Take the underground (it costs 40 tetri = 0,17 Euro) until ISANI underground station (it's going towards Varketili). Go to the exit and once outside cross the street and in the street that is in front of the exit of the underground, just by a police station there is a bus stop. Take there minibus 46 (they are usually yellow vans) and ask the driver "Ortach'ala?" (it's the name of the bus station, just to check it stops there). It costs 30 tetri (0,13 Euro) and it takes 1 or 2 minutes only (you can walk if you want, but if you hace heavy luggage...). Ortach'ala bus station will be to the left side.
Once in the bus station (Ortach'ala) many ilegal taxi drivers will ask you: Yerevan?, Istanbul?, etc. Just say "No, thanks". They say that they can bring you there for marshrutca price but they are lying. They will charge you much more, of course. Marshrutka to Yerevan departs from the bottom part of the bus station, not from the surface parking. I took one that departed at 9 am. Ask for "Marshrutka Yerevan?" to workers of the bus station and they will tell you where they exactly are. Insisist on saying MarshrutkaYerevan and no bus or minibus. In the front part of the Marshrutka it will say "Epebah" (Yerevan in Russian) in a sign.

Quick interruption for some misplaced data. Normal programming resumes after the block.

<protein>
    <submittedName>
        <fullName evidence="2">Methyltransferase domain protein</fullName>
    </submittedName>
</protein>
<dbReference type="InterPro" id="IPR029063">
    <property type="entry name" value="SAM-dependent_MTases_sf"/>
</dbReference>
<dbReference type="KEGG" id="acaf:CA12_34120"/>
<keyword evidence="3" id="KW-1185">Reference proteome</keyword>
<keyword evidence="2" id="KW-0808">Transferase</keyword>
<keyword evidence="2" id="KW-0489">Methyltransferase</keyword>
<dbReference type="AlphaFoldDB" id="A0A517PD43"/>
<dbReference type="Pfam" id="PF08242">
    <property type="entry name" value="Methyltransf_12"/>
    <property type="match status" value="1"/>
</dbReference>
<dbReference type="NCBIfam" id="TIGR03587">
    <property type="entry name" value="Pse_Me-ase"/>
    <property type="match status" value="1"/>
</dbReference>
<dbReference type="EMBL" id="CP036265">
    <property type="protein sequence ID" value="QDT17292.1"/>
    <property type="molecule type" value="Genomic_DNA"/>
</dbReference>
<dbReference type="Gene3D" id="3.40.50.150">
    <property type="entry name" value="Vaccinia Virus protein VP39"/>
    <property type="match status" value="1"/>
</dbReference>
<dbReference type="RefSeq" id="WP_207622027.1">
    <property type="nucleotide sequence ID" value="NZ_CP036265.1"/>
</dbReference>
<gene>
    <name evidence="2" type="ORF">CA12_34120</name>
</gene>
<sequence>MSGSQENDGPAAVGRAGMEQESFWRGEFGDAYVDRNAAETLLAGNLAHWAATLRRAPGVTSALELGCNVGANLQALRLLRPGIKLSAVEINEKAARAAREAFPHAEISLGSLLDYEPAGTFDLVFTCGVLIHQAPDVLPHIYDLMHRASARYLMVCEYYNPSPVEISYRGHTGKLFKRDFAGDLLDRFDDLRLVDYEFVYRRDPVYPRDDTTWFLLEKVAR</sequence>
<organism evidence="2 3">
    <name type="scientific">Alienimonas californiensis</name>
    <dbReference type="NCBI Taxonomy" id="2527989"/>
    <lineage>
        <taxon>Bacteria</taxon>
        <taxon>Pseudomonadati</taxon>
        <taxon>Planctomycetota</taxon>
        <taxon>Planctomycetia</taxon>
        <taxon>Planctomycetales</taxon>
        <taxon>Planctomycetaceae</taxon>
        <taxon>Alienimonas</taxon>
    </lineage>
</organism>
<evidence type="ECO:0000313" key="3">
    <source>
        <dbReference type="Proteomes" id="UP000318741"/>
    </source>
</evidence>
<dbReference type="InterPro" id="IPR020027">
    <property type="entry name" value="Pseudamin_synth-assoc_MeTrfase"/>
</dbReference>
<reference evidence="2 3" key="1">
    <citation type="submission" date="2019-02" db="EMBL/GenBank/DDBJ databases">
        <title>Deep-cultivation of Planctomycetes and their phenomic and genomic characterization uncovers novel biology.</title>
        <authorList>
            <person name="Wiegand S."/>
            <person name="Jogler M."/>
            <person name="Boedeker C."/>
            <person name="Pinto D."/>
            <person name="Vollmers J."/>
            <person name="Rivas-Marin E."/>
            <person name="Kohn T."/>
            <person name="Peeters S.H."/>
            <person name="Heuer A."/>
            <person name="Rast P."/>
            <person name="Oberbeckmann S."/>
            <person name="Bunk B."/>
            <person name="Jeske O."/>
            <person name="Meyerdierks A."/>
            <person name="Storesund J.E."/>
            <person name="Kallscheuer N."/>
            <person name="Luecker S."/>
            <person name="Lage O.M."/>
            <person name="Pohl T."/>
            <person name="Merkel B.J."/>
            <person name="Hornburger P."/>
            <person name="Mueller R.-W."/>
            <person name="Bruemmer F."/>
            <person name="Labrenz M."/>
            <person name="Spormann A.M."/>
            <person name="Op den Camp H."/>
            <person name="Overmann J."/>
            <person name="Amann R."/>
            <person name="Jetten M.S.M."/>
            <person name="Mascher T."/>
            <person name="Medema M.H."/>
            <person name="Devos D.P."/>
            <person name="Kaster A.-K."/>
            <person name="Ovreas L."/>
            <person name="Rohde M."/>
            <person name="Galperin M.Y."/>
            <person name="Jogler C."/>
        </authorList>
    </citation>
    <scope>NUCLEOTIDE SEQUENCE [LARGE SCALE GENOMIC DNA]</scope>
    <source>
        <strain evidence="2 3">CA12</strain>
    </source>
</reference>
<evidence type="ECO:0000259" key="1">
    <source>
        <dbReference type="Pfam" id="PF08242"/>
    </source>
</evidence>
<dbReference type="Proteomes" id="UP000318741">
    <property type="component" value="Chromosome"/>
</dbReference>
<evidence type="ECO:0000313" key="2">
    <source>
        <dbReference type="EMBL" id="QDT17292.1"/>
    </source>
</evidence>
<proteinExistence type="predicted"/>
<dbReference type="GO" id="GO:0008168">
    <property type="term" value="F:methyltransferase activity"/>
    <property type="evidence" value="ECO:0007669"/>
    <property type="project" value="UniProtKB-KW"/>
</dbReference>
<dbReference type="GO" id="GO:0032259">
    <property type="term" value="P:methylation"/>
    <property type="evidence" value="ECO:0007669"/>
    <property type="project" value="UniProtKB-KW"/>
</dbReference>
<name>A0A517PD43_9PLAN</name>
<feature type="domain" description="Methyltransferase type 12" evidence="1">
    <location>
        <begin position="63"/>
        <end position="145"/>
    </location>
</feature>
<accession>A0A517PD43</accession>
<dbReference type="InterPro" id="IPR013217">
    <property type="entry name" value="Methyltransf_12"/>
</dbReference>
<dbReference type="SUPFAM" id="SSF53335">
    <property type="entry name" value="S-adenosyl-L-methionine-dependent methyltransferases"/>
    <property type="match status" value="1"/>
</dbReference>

Purchase tickets when you get into the bus. Marshrutka ticket (they don't give you any ticket at all when you pay) from Tbilisi to Yerevan cost me 30 Lari (12,66 Euro). The bus will make a 15min stop in the middle of the trip (that lasts about 5 hours).
For getting a 21 day visa (you can extend it later) you have to pay 3.000 AMD (5,55 Euro). You can buy your visa on Internet beforehand or in the border. For more info visit:
Ski in two very beautiful ski resorts of Georgia. Bakuriani and Gudauri.
Relaxing on the Georgian beaches on the black sea in Batumi, Kobuleti, Ureki, Gonia etc.
The Georgian "Khinkali" and "Khachapuri"!
The drinks of note in the Caucasus are Georgian wines, Armenian cognac (brandy), and Russian vodkas. Local beers throughout the Caucasus are excellent values.
Especially tasty Georgian wines:
The Caucasus is a tinderbox of age-old rivalries, some frozen, some very hot indeed. Much of the Russian North Caucasus is an active war zone. Fragile ceasefires are more or less holding in Georgia's disputed regions of South Ossetia and Abkhazia, as well as between Azerbaijan and Armenia, still officially at war over Nagorno-Karabakh.